'Thinking about Barry, he was extremely careful and travelled extensively. He was not a big drinker and over the dozens of times I had been out I had never seen him not in control of himself.

'I had a gut feeling that things weren't right. I spoke to a friend and lawyer Peter Clifford who said it was possible that my brother had been murdered for his assets.'

The coroner heard that Shaughan had changed the locks to his brother's London flat to protect his assets after hearing of his death and the family hired a private investigator to examine the circumstances.

Shaughan also recovered his brother's laptop and briefcase from the flat to 'pour over emails' between the couple.

He said that the family had all met Miss Moore when she come over the previous Christmas and she seemed 'nice and polite.'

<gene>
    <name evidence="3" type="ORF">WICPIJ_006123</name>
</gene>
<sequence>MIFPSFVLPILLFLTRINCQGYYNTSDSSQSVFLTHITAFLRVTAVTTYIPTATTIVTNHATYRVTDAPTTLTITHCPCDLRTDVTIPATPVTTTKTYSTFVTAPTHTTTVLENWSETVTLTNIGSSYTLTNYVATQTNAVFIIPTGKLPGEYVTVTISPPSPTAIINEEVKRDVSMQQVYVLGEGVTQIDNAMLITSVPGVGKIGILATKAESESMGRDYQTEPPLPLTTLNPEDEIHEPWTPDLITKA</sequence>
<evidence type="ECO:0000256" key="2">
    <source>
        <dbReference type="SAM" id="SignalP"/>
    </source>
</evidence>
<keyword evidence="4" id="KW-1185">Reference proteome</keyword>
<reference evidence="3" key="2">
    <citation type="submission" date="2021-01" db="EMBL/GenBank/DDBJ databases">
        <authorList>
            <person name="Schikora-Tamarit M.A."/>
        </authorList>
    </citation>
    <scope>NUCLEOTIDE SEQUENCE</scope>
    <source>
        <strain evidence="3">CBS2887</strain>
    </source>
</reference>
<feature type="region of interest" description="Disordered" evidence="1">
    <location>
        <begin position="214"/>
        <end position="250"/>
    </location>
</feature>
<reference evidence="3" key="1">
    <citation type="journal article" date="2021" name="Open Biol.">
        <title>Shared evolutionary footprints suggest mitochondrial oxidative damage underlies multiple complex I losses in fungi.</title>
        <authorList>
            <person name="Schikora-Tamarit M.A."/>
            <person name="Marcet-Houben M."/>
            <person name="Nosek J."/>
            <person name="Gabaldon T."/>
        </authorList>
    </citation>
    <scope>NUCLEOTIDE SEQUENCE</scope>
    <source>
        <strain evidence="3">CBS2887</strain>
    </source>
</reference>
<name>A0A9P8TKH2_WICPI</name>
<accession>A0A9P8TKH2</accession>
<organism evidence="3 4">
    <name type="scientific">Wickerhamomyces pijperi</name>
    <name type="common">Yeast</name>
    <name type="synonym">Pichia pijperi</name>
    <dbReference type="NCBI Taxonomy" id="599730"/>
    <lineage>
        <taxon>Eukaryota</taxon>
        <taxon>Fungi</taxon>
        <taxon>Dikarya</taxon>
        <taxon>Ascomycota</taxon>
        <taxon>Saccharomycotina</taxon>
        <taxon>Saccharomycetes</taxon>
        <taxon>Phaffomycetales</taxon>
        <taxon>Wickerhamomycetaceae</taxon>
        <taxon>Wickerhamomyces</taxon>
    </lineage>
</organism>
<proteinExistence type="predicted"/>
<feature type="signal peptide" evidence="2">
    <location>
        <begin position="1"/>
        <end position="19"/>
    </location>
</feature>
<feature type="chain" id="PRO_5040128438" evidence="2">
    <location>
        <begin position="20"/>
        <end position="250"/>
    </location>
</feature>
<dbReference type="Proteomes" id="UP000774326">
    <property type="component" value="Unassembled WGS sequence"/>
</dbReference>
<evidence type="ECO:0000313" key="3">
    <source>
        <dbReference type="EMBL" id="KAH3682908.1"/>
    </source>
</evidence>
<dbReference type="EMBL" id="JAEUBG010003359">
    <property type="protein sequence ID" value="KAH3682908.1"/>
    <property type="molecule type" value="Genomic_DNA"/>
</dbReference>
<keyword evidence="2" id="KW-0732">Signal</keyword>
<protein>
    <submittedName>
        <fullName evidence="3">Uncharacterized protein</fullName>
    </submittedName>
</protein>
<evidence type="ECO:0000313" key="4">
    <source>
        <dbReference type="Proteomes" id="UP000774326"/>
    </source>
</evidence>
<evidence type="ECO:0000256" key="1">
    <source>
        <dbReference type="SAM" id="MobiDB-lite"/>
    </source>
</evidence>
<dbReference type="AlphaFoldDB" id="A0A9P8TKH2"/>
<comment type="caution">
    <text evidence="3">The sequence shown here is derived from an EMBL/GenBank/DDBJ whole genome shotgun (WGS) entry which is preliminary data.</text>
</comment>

He added: 'We were aware he was going to visit Miss Moore in February for their wedding anniversary and I believe a birthday, it was going to be a double celebration.

'He said it would be a short trip but didn't specify how long for. I first heard when Miss Moore called me on February 17 and she told me, 'I've got some bad news, you better prepare yourself.' My first thought was that Barry had done something stupid.

'She went on to explain they were waiting for a taxi when he was hit and killed. She did say they had gone to a restaurant but did not say where and said they were a little drunk.

'My initial concern was for Miss Moore and I was in total shock and screamed at the top of my voice.

'In the first call she said she stood right next to Barry and I just visualised him stepping off the pavement in the city and something hit him.